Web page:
Answering Your Top Sleep Training and Wake Window Questions
According to the Sleep Foundation, newborns need about 18 hours of sleep a day. As any parent can tell you, it’s important your baby gets the rest they need, but finding the exact formula for when to put them down can be a challenge, especially for new parents. If you’re having trouble with a fussy, overly sleepy baby or overly alert baby to get down and stay down, then tracking and implementing wake windows might be just what the doctor ordered!
In this article, we’re going to answer some of the most pressing questions regarding your baby’s wake windows!
Just What Are Wake Windows Exactly?
Great question! And an important one.
A “wake window” is the amount of time your baby is awake between periods of sleep, i.e., their next nap or bedtime.
You may begin counting your wake window from when baby wakes up and you get them out of their crib or bassinet, to the next time they fall asleep and/or you lay them back down. Within a wake window, you might play, feed, sing, whatever!
Here’s an example: If your baby wakes up at 6:00AM and has a wake window of two hours, they should be back to sleep by 8:00AM. See? Simple!
What Makes Wake Windows Important?
Wake windows are important for both mama and baby because the better you dial in your baby’s sleep schedule, the more time they will be able to stay down consistently. A wake window that’s a bit too short and may result in a baby who won’t get to sleep or will only sleep for a short amount of time. On the other hand, a wake window that’s too long can result to an overtired baby who struggles to fall and stay asleep.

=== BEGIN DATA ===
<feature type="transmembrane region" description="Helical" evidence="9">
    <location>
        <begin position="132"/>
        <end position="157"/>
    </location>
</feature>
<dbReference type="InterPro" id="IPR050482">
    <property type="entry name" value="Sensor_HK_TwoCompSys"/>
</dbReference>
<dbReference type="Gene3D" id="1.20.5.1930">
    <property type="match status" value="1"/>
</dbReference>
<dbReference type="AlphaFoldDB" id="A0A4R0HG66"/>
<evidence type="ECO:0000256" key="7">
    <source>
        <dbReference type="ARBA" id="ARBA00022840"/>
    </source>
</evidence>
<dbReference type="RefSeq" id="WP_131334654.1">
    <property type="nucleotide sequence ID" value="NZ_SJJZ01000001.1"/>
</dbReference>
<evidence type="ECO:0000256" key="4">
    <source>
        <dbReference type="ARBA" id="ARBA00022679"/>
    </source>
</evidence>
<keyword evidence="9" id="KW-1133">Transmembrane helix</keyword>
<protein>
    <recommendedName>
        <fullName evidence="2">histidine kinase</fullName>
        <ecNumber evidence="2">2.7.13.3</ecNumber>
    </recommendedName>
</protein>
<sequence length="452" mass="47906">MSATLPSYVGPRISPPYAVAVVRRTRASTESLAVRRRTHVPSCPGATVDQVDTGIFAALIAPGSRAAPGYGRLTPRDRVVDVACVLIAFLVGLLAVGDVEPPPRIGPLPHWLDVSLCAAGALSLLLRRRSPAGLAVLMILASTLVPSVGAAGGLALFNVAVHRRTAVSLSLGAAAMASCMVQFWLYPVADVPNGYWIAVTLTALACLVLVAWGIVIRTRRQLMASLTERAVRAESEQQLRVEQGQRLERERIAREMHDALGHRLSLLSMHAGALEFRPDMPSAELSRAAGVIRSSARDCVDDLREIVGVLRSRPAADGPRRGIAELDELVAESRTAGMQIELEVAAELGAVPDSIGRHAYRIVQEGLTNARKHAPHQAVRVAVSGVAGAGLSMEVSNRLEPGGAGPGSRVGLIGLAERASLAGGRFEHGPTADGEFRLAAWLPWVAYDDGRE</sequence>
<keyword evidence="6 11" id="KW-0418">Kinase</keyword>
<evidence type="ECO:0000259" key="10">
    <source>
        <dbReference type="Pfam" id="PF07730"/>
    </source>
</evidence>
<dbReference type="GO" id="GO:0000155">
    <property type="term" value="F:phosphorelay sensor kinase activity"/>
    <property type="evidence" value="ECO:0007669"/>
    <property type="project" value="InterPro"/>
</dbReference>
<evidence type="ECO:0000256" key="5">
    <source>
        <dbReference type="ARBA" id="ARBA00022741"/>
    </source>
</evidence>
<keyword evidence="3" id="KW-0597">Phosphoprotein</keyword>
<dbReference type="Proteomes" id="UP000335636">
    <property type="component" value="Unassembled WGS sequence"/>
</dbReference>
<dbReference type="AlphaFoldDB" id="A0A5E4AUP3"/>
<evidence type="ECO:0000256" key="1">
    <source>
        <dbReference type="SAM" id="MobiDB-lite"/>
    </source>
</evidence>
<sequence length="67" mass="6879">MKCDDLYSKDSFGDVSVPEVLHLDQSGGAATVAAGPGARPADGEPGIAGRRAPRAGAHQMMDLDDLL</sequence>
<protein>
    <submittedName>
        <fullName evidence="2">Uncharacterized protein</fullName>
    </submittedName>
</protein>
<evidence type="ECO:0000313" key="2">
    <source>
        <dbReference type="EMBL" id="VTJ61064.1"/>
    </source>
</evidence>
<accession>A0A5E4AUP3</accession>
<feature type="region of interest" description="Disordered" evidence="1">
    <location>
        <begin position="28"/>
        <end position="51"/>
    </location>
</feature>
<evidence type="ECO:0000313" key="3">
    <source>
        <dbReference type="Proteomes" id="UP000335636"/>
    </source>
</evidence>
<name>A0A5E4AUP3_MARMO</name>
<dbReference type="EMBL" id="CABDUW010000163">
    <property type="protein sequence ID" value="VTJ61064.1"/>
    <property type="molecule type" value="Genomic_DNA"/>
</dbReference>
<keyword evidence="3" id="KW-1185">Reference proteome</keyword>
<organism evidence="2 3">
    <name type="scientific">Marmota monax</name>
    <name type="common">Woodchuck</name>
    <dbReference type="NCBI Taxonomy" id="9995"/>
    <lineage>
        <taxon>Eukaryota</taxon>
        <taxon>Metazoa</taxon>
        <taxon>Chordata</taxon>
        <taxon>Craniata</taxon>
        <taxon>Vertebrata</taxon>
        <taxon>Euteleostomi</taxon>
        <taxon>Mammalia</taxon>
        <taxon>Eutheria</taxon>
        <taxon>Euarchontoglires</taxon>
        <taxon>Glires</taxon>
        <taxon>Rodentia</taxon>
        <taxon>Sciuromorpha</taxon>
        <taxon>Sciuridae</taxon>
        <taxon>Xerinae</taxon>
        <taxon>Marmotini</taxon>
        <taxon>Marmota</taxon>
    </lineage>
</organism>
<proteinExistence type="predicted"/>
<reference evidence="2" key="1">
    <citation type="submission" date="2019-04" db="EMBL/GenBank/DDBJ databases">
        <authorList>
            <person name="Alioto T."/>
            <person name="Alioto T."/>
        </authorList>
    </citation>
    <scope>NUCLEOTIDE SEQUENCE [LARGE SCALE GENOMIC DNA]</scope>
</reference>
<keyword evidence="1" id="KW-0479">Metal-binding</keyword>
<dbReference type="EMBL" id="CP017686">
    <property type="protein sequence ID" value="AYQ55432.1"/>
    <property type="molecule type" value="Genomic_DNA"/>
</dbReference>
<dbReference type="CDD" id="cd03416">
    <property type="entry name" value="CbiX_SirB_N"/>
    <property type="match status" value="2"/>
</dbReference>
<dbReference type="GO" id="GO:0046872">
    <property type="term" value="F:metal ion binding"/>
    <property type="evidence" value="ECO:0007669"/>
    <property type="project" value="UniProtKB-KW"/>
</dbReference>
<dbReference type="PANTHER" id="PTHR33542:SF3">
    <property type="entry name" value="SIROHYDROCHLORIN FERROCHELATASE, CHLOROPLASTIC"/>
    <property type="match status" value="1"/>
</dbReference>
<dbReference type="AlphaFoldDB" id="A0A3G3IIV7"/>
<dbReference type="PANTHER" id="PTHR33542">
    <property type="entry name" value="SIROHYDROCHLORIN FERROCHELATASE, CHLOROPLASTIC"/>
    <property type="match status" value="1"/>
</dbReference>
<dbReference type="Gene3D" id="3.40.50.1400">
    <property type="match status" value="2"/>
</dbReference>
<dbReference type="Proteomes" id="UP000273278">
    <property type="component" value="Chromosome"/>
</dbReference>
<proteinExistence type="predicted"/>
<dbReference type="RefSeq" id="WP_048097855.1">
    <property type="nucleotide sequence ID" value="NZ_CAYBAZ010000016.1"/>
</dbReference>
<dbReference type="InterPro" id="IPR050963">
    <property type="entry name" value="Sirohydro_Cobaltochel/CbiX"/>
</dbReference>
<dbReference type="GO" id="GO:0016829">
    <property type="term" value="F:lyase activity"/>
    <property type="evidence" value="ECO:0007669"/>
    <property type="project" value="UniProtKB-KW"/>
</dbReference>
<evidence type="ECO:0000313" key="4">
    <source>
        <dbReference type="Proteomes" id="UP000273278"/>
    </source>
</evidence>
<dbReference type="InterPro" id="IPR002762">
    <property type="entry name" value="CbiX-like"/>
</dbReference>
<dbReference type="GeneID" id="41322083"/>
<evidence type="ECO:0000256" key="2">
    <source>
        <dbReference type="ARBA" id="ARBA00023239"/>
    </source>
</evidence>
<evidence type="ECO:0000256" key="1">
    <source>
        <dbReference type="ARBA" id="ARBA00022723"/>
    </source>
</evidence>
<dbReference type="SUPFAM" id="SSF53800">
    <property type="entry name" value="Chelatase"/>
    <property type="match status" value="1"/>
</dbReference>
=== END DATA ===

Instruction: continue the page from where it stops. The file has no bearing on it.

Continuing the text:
Which Wake Windows are Right for My Baby?
It’s all about balance. A good place to start is with the recommended wake window range for your baby’s age and then move to figure out exactly what’s right for your little one.
Here’s a helpful guide:
- 0-4 Weeks: 35-60 minutes
- 4-12 Weeks: 60-90 minutes
- 3-4 Months: 75-120 minutes
- 5-7 Months: 2-3 hours
- 7-10 Months: 2.5-3.5 hours
- 11-14 Months: 3-4 hours
- 14-24 Months: 4-6 hours
Then, it’s all about watching the length and quality of your baby’s naps for signs that she’s getting enough rest.
You know your baby best! If it seems like they’re a bit fussy and overtired, try shortening the wake window. But, if baby’s still a little ball of energy, you may need to go for a longer range.
From here, you can combine the recommendation with what you’ve observed regarding your little one’s specific wake windows to create a flexible, personalized routine for a near-perfect pajama time.
Will I Need to Change My Wake Windows?
Importantly, your baby is growing, developing and changing at a rapid rate! Therefore, you should seek to reevaluate their wake window every month or so.
You should always observe your baby’s sleep cues. Each one will be slightly different for every child, but these are some of the most common:
- Getting Tired: Baby may lose interest in playing with toys and maybe even with you. They’ll start gazing off with a glazed over look and getting red eyebrows. From here, you might want to push your window just a little bit.
- Bedtime: Around this time, they’ll start yawning, growing red eyes, and getting fussy. Now is the time to get this child to bed! But make sure it’s not at the cost of skipping your regular bedtime routine. If need be, shorten your usual routine while always offering a consistency in signaling that it is bedtime.
- Overtired: At this point, there’s a good chance your baby is inconsolable and shows telltale signs like red eyes or pulling at their ears. Just like us when we stay up past our bedtimes, don’t be surprised if baby gets a “second wind” or brief burst of energy, as this is a clear signal they have become overtired. Now, it might take a little longer to get your baby down and, as you’ve probably guessed, you’ve missed your wake window.
But don’t worry if you don’t get it right every time, learn and grow with your baby and both of you will get the rest you need and so deserve!